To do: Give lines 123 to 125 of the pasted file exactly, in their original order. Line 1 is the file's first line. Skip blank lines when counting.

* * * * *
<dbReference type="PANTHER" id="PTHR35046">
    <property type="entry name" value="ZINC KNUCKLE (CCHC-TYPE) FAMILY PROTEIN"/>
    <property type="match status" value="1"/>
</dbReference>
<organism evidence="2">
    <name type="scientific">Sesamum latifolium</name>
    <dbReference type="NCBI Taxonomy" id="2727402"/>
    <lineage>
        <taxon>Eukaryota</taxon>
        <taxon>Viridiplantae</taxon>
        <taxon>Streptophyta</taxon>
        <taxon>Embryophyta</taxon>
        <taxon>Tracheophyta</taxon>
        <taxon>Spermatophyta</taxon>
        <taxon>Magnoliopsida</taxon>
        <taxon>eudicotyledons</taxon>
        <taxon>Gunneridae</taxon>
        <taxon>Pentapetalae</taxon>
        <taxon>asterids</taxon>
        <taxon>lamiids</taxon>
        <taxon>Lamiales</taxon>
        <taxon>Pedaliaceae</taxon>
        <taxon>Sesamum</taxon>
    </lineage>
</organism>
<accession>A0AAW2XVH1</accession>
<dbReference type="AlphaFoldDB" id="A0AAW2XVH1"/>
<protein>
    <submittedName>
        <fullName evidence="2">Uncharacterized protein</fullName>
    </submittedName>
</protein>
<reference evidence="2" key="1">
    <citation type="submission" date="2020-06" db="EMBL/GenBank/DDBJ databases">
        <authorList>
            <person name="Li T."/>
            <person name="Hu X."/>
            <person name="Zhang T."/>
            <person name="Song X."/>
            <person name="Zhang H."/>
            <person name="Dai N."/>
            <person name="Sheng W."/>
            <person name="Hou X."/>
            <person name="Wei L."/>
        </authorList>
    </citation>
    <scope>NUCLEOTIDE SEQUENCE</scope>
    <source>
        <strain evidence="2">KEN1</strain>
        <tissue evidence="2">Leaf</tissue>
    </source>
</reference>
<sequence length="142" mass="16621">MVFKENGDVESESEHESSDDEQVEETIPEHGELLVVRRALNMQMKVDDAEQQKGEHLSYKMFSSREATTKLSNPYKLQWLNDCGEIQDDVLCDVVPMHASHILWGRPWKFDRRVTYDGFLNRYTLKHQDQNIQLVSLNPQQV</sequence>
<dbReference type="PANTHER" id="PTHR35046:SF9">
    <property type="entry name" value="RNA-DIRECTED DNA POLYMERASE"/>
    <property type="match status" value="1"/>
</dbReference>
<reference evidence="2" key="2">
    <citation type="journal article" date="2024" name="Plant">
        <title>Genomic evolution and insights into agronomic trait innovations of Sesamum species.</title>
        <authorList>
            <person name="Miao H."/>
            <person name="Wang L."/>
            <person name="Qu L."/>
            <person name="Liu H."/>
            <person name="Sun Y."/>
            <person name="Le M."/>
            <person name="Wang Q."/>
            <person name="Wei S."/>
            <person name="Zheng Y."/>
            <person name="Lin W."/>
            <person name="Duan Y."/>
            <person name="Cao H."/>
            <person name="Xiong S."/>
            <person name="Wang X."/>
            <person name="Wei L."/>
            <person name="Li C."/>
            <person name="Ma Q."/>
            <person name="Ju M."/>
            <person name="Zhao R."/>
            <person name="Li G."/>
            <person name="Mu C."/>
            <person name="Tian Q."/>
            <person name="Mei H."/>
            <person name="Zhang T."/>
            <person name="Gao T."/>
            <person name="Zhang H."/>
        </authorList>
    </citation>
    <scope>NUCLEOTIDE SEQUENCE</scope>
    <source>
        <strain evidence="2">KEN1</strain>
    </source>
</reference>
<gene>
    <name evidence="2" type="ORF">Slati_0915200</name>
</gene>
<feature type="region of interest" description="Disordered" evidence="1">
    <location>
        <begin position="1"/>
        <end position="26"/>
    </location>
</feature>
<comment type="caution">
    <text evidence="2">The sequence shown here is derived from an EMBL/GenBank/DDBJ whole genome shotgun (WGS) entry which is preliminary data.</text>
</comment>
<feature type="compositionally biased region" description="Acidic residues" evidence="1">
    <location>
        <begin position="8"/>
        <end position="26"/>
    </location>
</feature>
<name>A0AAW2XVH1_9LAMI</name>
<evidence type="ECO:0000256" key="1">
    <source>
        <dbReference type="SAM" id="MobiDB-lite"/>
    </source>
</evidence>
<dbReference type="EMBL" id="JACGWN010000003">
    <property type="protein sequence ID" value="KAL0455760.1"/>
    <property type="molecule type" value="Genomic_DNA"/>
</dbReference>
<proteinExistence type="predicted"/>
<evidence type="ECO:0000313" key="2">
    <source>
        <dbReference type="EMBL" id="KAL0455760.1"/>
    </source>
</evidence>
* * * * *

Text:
<proteinExistence type="predicted"/>
<evidence type="ECO:0000313" key="2">
    <source>